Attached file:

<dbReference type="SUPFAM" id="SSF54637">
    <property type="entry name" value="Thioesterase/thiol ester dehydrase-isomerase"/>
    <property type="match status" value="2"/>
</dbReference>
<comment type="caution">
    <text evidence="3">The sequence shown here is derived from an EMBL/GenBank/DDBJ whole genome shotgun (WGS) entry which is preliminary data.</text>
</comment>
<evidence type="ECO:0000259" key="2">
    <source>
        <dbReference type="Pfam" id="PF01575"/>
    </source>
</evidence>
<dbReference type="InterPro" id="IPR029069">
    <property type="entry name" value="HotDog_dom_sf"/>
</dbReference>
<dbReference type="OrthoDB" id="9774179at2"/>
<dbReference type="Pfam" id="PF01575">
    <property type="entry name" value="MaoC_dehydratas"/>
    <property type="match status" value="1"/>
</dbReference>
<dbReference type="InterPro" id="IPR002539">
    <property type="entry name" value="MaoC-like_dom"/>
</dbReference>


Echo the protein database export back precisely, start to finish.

<dbReference type="SUPFAM" id="SSF54637">
    <property type="entry name" value="Thioesterase/thiol ester dehydrase-isomerase"/>
    <property type="match status" value="2"/>
</dbReference>
<comment type="caution">
    <text evidence="3">The sequence shown here is derived from an EMBL/GenBank/DDBJ whole genome shotgun (WGS) entry which is preliminary data.</text>
</comment>
<evidence type="ECO:0000259" key="2">
    <source>
        <dbReference type="Pfam" id="PF01575"/>
    </source>
</evidence>
<dbReference type="InterPro" id="IPR029069">
    <property type="entry name" value="HotDog_dom_sf"/>
</dbReference>
<dbReference type="OrthoDB" id="9774179at2"/>
<dbReference type="Pfam" id="PF01575">
    <property type="entry name" value="MaoC_dehydratas"/>
    <property type="match status" value="1"/>
</dbReference>
<dbReference type="InterPro" id="IPR002539">
    <property type="entry name" value="MaoC-like_dom"/>
</dbReference>